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Samsung Galaxy S10 Plus Review: Props For Not Jumping On The Notch Bandwagon, Samsung

Look ma, no notch. Photo: Ben Sin

TL;DR Version

  • What’s good? Hole-punch design looks better than a notch; excellent display; much-improved UI; superb in-hand feel; versatile camera system with a wide-angle lens
  • What’s bad? If you’re open to buying Chinese handsets, there are much better value out there; Samsung barely improved the main camera much … this is almost the same level camera as the Galaxy S8!


Where I come from, you best not talk trash about someone else’s decision if you’ve done, or will do, the same. Samsung, Xiaomi, Google all poked fun at the iPhone X’s notch when it was unveiled in late 2017, and within a year, two of the three brands went ahead and copied the iPhone notch anyway. That’s called a self-own.

And so I give Samsung credit for sticking to their guns and remained notch-less, even if it became apparent that the notch was perhaps a necessary evil. This didn’t come without sacrifice, as the Galaxy S9 and Note 9 suffered less-than-ideal sales, partly because the phones were considered boring, iterative updates over the S/Note 8.

And so Samsung effectively sat out a year in terms of pushing the all-screen design forward, and in that time they found a way around the notch that doesn’t require moving parts like pop-up cameras: the hole-punch display.

The hole-punch design.

Samsung techincally weren’t the first to introduce this new design — Huawei’s sub-brand, Honor, beat the South Korean company to it by mere hours. But while Honor’s implentation is on LCD screens, Samsung is able to do it on superior OLED displays.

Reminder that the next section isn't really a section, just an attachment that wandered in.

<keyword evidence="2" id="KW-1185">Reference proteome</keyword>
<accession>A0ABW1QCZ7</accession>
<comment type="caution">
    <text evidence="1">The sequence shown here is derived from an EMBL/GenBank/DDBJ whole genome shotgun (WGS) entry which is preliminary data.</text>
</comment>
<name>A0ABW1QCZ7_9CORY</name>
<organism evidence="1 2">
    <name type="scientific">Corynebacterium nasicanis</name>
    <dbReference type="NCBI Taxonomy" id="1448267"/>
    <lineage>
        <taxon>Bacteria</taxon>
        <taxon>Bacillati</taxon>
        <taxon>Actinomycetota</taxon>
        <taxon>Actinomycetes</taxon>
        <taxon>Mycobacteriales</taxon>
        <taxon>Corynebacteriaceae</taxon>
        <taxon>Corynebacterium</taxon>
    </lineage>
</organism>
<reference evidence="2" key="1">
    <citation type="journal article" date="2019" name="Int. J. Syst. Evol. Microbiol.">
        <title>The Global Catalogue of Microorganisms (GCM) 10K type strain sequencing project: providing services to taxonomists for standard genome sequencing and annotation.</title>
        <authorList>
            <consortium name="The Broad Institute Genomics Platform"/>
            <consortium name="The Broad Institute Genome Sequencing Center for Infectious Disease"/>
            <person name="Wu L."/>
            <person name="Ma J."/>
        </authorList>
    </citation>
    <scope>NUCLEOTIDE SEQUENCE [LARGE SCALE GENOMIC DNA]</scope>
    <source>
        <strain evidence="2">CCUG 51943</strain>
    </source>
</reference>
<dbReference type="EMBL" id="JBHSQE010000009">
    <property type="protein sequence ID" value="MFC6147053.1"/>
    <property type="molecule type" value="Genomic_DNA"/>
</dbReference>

I’ve been using phones with a hole-punch cutout for a total of a month now — first Honor’s View 20, and then now the Galaxy S10+ for a week — and I can say that this design is superior to the notch, because the missing chunk of the screen is smaller, and it’s moved to the sides instead of smack dab in the middle. There are people, like that one dude at The Verge, who prefers the notch, but I suspect his opinion is an anomaly.

The notch eats up more screen space.
Watching full-screen videos on the iPhone XS Max (top) compared to Galaxy S10+ (bottom).

Let’s get the rest of the display talk out of the way while we’re at it. The larger S10+ model I reviewed has a 6.4-inch OLED display that’s curved at both sides, the smaller S10 and S10E model has a 6.1- and 5,.8-inch respectively. The curvature on both sides do result in accidental palm touches when holding the phone with one hand, particularly when the user is lying down and holding the phone over their face. It’s a bit annoying — a flat display like the iPhone X for example, suffers from no such problems — but it’s a fair tradeoff for that sexy curvy look. Plus, if you use a case, that problem is allevated significantly.

Still, there’s not much more to the display curves than sleek looks. It offers almost no practical functionality. But looking good is what this display does. It’s the brightest, most bezel-less, vibrantly-colored screen on a smartphone yet, with a resolution of 1440 x 3040 that is more than crisp enough for any living human being. It’s a stunning display overall, though the gap between the S10+’s screen and something like, say, an LG V40 or Huawei Mate 20 Pro’s also excellent OLED screens isn’t that large. In other words, Samsung’s display is the best, but it’s not like the second, third or fourth best screens are anything less than excellent (both of them have a notch, however, so there’s that).

That hole-punch on the S10+ is larger than the one found in the S10 because Samsung included two front-facing cameras inside the hole — a 10-megapixel f/1.9 selfie cam with a secondary depth sensor that helps with bokeh selfies.

I’m just going to be blunt: that secondary depth sensor is pointless, and I’d much rather lose it and get the smaller hole-punch cut-out. I feel like Samsung’s just inserting a second cam here for the sake of differentiation between the large and small S10s. As Google has proven, you can take excellent selfie portraits using entire software-created depth-of-field effect. You don’t need a dedicated depth sensor for that.